One Piece Volume 84 Review: Well Done, But Ultimately Unsatisfying

ONE PIECE © 1997 by Eiichiro Oda/SHUEISHA Inc.

“You have no idea of the value of food and the effort that goes into cooking it,” Sanji scolds his brother, Niji.

This centerpiece of Sanji’s character is the flavor that permeates volume 84 of One Piece. Here, food serves as the catalyst for exposing privilege. Later, Sanji’s determination to share a home-cooked dinner with his mother encapsulates the bonds that can be made with a meal. Finally, after literally weaponizing his appetite, Luffy’s refusal to eat again unless the food is cooked by Sanji is the make-or-break crux of a dissolving friendship. Though this main course is ripe with promise, its execution leaves something to be desired.

Sanji’s betrayal of the crew doesn’t elicit the genuine mystery that Nico Robin’s CP9 heel-turn did, nor does this dispute between comrades feature an honorable fight as the one between Luffy and Usopp did. Whereas the former Baroque Works assassin’s intentions could never be fully trusted, as Oda chose not to convey Robin’s disappearance from her point of view, much of volume 84 is told from Sanji’s point of view. His internal struggle about leaving the crew is never near as in doubt. Likewise, although Usopp never stood a chance, Luffy dignified that rift by exchanging blows with Usopp as equals. On Whole Cake island, Luffy takes each of Sanji’s kicks square to the jaw without a shred of resistance. Visceral though it may be to see Luffy take it on the chin from one of his most loyal friends, the stakes don’t feel quite as real in this iteration of crewmate abandonment. The well of Straw Hat division plots may be running dry.

What Luffy vs. Sanji offers in place of these shortcomings is a Sanji-centric narrative unique in the span of the series. Apart from Luffy, significant characters only get one story arc to be the focal point of One Piece (typically their introduction to the series). Baratie may have been Sanji’s introductory arc, but it is on Whole Cake Island that Sanji finally grapples with his oft-hinted North Blue past.

This volume fully fleshes out the militant, genetically engineered, country-for-hire that is Germa Kingdom. Judge and his sons are foils for Sanji’s ideals: men lacking in empathy, chivalry, and an appreciation for the culinary arts. A failed superhuman experiment, Sanji struggles to please his father while clinging to cooking as a memento of his mother. The Vinsmokes take pleasure in kicking Sanji when he’s down at every turn, but no physical strike hurts quite as much as when Judge catches his son trying to escape Germa, only to be relieved of his secret shame.

The execution of flashbacks is one of the greatest strengths that One Piece can boast. The consequence of Sanji’s flashback, however, is that for all the sympathy it merits, its contrast with present-day Sanji is unflattering. A key difference between those desertion attempts by Robin and Usopp that I mentioned earlier is that Sanji was there for them. That he would abandon faith his crew at this juncture is frustrating. Likewise, the impetus for Sanji’s chivalry being Zeff helped to explain some of the more annoying interactions this character has had with the opposite sex over the years. That will be short-lived, for Sanji’s declaration to his bride-to-be Pudding that she is his salvation undoes this goodwill. These panels of lovers’ sweet-nothings are juxtaposed with Luffy’s agonizing battle of attrition, putting their frivolousness into perspective.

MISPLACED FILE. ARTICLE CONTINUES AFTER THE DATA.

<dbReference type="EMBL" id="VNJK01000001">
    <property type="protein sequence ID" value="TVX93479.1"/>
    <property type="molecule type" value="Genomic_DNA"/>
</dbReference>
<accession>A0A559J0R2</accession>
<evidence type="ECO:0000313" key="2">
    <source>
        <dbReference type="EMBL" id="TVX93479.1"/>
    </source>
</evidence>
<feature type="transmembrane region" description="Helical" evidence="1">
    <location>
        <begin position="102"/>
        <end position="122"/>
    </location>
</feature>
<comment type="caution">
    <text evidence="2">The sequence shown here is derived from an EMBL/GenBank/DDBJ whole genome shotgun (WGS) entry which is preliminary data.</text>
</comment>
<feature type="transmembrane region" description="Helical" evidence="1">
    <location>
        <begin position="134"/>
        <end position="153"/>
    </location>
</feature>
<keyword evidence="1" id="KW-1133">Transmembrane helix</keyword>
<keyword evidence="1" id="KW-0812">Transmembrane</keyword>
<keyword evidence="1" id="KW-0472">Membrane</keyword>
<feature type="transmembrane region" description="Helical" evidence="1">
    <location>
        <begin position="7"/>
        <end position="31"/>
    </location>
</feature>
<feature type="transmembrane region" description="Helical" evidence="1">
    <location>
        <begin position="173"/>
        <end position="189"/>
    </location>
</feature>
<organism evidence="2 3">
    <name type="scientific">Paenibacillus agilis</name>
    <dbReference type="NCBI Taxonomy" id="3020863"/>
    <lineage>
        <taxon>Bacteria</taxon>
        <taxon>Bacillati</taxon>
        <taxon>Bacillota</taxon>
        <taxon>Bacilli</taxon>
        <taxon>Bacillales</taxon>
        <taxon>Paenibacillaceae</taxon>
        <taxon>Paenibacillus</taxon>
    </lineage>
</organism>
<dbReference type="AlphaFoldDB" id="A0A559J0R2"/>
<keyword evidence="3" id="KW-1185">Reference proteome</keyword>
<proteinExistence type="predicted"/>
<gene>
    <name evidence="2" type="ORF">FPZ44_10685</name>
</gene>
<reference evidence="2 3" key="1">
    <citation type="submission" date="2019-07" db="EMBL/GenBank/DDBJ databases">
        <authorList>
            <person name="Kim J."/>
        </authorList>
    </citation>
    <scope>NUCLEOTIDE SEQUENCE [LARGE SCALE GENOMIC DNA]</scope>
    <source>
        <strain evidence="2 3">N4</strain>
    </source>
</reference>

When Luffy isn’t getting his face kicked in this volume, his time is spent dishing that pain onto the Big Mom Pirates. This volume sees the conclusion of Luffy’s clash with Charlotte Cracker: a refreshing throwback of a bout that features our rotund, overstuffed hero beating the odds through creative ingenuity rather than pure strength. This fight draws favorable parallels to that of Luffy versus Crocodile outside the Alabasta palace. From there, he incurs the wrath of the emperor’s forces in retaliation. This constant barrage of warfare is a tantalizing backdrop for the much-hyped tea party between Big Mom and Germa, complete with delectable homies begging to be devoured. This unlikely collage of panels contrasting dinner etiquette and talk of matrimony with unsettling freaks and the promise of violence give the volume a nervous, captivating energy that breaks away from its exposition. I’m particularly intrigued by what is to come from the briefly introduced espionage plot line of Brook and Pedro.

All in all, this installment of One Piece raises the stakes in what is shaping up to be one of the more riveting arcs in recent memory, complete with the quality flashback we’ve come to expect and a cliffhanger to boot, but the meat of this story is yet to be paid off. Despite what it gets right, this volume’s reliance upon recycled tropes hurts its effectiveness in maintaining the tension created by the surrounding narrative. I’ll finish my plate, lest the cook call my manners into question, but I’d be lying if I said I was satisfied.

Grade: C+

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